But, as Slavoj Zizek famously pointed out, the social world has turned upside down since then, via consumer capital’s tyrannical demand on the superego, over an assemblage of decentred drives, to instruct us to ‘enjoy’. Bown figures this as a ‘second wave’ of essentially Neo-Victorian limits to pleasure. A refiguring of the circuit, that also makes us think we are free, something always detectable in naive liberalism.

Desiring-assemblages, fleeing lack, ski down a slalom of jouissance, brushing a series of little objects as they go, flagpoles pointing to ‘satisfaction’. But this slalom is endless, and the flags point nowhere, they flap in the wind and maps are pointless.

This is the libidinal course. You remember the way and its landmarks, you expect to ‘arrive’, but never do. More importantly, you never remember that you don’t arrive: This is the most scandalous and secret fact about pleasure there is.

These symbolic skiers can perhaps be best observed in exaggerated form via that derided contemporary tribe, The Hipsters. Hipsters are colonisers of meaning, but the very declaration of that meaning is seemingly enough: ‘Look, beards!’ ‘Look, barber chairs!’ ‘Look, excavated 1950s stuff!’

Look! Old but new! Mixed-up! This fort-da game with cultural objects – you throw it away, they pick it right back up again – is irritating precisely because it is infantile. It betrays the function of remaining adolescent well into years previously designated by older forms of culture for adulthood, as all generational bandwidths spectre out into one.

Here is where it gets disturbing, as we see young people in old people’s clothes, and old people in trainers and hoodies, all trying to find a Big Other which no ski slope, road or train line ever leads to.

Well, it could be worse, you might argue. What about Rem Koolhaas’s idea, you might say, that shopping is better than tearing each other limb from limb? But Black Friday shows us how thin the line is between the two.

Reviews about books called ‘Enjoying It’ should probably never be ‘spoilers’, barriers to enjoyment. So I want to employ another game to conclude here, one which best explores Black Friday’s ‘line between’.

Mr. Karoshi is an assault course game in which you have to make a chronically depressed 8-bit Japanese Salaryman repeatedly kill himself. You splatter this digital, oriental Suicidal Sid against spikes and burn him into floating ash.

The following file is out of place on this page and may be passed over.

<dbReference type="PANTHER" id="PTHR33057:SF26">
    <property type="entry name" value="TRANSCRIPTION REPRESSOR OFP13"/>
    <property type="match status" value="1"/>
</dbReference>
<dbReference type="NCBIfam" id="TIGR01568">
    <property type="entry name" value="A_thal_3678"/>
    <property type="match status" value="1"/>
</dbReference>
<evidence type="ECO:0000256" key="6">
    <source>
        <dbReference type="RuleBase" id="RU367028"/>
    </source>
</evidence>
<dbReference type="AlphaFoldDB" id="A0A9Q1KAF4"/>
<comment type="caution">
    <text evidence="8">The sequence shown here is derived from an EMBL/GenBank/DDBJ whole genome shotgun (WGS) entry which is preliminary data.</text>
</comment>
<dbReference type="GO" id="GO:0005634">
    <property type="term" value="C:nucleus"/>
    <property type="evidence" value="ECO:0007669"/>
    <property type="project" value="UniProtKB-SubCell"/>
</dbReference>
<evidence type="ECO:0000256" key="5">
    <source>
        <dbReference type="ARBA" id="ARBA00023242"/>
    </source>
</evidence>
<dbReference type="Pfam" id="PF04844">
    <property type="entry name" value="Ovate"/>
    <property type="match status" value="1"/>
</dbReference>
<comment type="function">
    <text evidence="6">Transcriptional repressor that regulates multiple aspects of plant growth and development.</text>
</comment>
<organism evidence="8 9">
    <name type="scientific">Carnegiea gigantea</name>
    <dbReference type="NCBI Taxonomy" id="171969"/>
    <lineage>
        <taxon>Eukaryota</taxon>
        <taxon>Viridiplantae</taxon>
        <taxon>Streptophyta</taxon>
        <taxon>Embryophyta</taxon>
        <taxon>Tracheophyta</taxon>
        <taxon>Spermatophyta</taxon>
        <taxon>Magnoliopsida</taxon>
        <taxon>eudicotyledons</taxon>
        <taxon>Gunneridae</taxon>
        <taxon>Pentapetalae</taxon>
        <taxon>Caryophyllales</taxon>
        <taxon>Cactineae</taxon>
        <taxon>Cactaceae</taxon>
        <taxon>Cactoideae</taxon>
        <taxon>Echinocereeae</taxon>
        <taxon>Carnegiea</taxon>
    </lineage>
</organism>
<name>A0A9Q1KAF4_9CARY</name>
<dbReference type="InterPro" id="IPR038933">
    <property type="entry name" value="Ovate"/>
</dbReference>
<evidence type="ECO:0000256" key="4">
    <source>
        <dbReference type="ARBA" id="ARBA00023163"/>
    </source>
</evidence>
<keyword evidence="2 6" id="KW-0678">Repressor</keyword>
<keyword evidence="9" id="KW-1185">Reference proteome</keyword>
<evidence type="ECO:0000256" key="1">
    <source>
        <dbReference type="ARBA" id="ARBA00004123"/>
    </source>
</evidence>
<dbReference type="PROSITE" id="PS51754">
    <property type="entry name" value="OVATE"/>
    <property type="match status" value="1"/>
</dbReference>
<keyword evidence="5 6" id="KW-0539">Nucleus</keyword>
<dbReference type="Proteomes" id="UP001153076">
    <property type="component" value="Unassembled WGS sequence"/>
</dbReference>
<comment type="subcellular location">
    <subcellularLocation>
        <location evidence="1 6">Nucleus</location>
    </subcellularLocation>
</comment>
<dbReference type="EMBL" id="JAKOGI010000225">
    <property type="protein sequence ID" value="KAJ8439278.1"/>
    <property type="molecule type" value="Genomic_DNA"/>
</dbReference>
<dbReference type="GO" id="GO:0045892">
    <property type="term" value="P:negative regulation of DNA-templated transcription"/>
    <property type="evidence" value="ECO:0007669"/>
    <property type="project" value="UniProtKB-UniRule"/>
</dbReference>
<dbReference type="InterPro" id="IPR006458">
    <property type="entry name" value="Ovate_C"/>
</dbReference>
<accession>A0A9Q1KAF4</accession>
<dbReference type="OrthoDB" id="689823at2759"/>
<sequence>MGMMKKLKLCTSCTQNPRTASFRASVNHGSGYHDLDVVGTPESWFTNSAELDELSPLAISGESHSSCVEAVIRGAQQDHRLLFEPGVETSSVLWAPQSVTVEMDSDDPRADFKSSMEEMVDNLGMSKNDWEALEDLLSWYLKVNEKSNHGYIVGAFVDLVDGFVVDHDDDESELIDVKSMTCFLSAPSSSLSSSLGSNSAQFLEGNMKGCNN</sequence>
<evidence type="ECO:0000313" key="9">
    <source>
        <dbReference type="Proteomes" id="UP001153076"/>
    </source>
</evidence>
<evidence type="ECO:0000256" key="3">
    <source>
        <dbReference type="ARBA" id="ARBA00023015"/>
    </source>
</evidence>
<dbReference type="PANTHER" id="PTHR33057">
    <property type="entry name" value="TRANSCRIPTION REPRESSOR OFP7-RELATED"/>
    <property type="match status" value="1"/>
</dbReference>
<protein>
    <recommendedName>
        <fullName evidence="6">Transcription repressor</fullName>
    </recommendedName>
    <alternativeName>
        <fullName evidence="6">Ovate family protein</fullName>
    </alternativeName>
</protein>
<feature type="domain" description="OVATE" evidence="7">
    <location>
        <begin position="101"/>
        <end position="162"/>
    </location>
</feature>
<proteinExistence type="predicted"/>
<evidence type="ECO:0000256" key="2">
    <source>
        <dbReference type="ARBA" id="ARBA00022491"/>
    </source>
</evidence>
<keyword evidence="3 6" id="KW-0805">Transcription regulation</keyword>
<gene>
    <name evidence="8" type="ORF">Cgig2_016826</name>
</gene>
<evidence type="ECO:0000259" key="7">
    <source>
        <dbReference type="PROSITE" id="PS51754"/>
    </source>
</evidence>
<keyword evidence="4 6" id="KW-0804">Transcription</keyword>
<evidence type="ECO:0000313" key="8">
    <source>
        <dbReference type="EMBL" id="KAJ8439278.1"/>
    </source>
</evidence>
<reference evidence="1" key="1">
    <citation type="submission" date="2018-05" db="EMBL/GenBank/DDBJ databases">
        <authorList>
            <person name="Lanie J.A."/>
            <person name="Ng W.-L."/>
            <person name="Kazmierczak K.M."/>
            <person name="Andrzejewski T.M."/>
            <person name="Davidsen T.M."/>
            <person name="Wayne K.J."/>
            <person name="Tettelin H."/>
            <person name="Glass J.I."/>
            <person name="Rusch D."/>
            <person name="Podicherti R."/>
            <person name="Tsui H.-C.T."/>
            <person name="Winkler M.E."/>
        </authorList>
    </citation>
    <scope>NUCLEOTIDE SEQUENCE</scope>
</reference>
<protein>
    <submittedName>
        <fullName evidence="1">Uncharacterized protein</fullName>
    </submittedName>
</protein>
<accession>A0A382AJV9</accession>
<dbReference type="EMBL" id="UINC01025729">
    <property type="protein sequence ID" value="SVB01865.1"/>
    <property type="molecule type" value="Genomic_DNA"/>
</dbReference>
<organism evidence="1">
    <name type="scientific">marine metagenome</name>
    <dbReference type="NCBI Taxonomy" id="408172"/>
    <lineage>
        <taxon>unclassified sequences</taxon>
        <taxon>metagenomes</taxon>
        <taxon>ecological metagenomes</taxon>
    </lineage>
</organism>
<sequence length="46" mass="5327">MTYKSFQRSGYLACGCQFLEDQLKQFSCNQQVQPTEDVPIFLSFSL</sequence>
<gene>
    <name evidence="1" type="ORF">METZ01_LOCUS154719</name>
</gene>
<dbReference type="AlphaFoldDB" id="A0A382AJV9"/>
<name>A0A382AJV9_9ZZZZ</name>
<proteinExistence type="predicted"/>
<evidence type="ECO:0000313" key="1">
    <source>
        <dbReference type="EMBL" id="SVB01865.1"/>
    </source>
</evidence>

In Mr. Karoshi’s repeated deaths, we find the inverse logic of most computer games. The usual assualt course game is derived from military survivalism, you have to ‘live’ to get to the next level. Here, the logic of capital itself has been inverted. To ‘get on’, you must commit suicide, again and again.

The famous shift from pleasure principle to death drive is here. A suicide of the subject that might also be, in Deleuze-Guattari’s sense of ‘the self’, exactly what one needs to ‘get on’: Mr. Karoshi repeats his ‘self-sacrifice’ of a pleasure without an object, in a kind of eternal return of corporate capitalism, every day.

By getting up and putting his tie on, he ritually murders the possibility of anything but the life he already has.

The potential for objectless ‘pleasure delerium’ is killed in a difference and repetition of sheer conformity, represented in the Mr. Karoshi game as a permanently failing suicide mission. Mr Karoshi’s condition is ‘chronic’ in this sense, temporal, in that his return is quite literally eternal, like all those seen on trains at strange hours, still tapping away at the indexical face of information capital, next to their oddly similar neighbours, pecking like birds at Candy Crush and other treasures. Bown explores all of these tensions.

Karoshi is not ‘enjoyment’ as Deleuze-Guattari posited it, desire without a subject. Karoshi still entails chasing gaudy baubles down the infinite slalom, a la Candy Crush. Its symbolic flip does not create a different or new kind of desiring-machine.

No, Karoshi inverts the usual gaming logic, only in order to simply replace survival with death, enjoyment with pain.

However, I do offer Mr. Karoshi, and this book, as modern day Leavisite examples of the best that can be thought, said – and enjoyed – in our age.